Pinwheel garden promotes prevention of child abuse

Pinwheel garden promotes prevention of child abuse

This pinwheel garden is planted on the southwest lawn of Building 500 on the Anschutz Medical Campus.

They’re popping up in front yards, at community events and in front of city halls. They’re spinning statewide as the country recognizes Child Abuse Prevention (CAP) Month throughout April. They’re pinwheels, the centerpiece of the Pinwheels for Prevention campaign.

The pinwheel represents Colorado’s efforts to change the way our state thinks about prevention, focusing on community activities and public policies that prioritize prevention from the start to make sure child abuse and neglect never occur.

In honor of Child Abuse Prevention Month, the Colorado School of Public Health is partnering with Denver Human Services, Denver Court Appointed Special Advocates, Prevent Child Abuse Colorado and many more agencies by planting our very own pinwheel garden on the southwest lawn of Building 500 on the Anschutz Medical Campus.

“When I read that Denver Human Services was looking for organizations interested in planting a Pinwheel Garden for raising awareness during National Child Abuse Prevention Month in April, I thought it seemed like a natural opportunity for the Colorado School of Public Health to partner with other organizations to promote a message for greater Public Health in the Rocky Mountain Region,” said faculty organizer Amanda Allshouse. “When I mentioned Pinwheels to school’s Faculty Senate, they helped connect me with the Kempe Center.”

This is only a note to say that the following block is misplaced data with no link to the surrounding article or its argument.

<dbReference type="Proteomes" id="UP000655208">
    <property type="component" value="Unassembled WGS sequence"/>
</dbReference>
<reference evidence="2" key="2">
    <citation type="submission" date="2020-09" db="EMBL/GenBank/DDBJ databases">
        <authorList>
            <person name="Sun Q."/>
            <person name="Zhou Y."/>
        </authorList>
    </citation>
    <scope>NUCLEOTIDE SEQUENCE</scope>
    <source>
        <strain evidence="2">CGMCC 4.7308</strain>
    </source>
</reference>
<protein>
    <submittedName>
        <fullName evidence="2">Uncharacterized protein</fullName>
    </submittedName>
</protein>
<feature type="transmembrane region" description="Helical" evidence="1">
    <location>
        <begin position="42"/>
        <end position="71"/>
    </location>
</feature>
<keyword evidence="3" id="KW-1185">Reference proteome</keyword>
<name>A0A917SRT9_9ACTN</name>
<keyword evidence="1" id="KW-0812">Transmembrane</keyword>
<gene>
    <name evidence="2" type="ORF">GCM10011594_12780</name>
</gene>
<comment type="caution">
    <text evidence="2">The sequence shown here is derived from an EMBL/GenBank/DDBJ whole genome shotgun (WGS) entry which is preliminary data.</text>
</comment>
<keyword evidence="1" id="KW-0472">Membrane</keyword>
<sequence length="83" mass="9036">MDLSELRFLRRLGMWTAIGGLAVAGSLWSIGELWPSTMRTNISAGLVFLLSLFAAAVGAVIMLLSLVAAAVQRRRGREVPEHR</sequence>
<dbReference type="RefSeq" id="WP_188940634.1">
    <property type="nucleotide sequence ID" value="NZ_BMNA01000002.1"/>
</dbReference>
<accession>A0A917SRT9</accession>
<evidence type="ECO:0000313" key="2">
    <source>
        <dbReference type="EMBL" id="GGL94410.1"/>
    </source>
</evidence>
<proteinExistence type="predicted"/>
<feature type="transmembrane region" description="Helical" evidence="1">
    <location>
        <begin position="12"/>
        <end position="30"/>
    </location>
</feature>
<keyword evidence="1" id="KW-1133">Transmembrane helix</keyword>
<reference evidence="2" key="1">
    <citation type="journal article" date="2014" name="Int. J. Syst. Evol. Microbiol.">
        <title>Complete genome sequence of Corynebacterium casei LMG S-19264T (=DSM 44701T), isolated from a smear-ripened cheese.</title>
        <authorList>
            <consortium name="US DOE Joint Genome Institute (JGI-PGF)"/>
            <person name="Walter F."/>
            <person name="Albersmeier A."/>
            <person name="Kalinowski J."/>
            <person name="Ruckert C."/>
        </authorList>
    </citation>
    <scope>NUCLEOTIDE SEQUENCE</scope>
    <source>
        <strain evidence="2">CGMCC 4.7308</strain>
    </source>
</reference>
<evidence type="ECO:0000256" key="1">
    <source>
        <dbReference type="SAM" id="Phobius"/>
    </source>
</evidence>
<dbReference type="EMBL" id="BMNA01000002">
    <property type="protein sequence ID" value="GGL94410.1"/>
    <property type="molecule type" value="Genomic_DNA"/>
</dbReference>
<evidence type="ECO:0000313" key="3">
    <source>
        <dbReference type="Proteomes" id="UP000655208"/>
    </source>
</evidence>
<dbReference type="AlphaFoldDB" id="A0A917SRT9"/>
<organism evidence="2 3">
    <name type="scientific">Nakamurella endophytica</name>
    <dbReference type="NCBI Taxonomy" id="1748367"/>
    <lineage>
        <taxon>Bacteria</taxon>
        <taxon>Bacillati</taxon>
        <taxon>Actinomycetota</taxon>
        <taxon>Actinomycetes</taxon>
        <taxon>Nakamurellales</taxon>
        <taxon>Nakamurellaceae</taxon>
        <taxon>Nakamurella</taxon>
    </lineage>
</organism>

The Kempe Center is hosting several awareness activities and events including the annual blue ribbon campaign with Children’s Hospital Colorado.

The school’s pinwheel garden will be on display through mid-April.  Stop by to view the garden and think about ways you can “Be the One” to make a difference for a child including:

  1. Be a Bounce Back Family. Since challenging times impact every family, it’s important to recognize stressful situations and keep a sense of hope. These things can help us take constructive action to turn things around.
  2. Make Parent Growth a Priority. Take time to learn what is age appropriate and how to set realistic expectations. These tools help us cope positively with various situations.
  3. Learn More About Child Growth. Helping children develop emotionally helps them identify their feelings, clearly communicate and problem solve, and prepares them for positive social interaction.
  4. Surround Yourself with a Network of Friends and Family. Having a strong support system of neighbors and community members helps us get needed breaks, cope with difficult times and prevents us from becoming isolated.
  5. Call a Pro. Getting to know a day care professional, caseworker, teacher or doctor gives us an expert to turn to in times of need.

These five things help make families and our community stronger. To learn more about making a difference, visit www.denvergov.org/BeTheOne.

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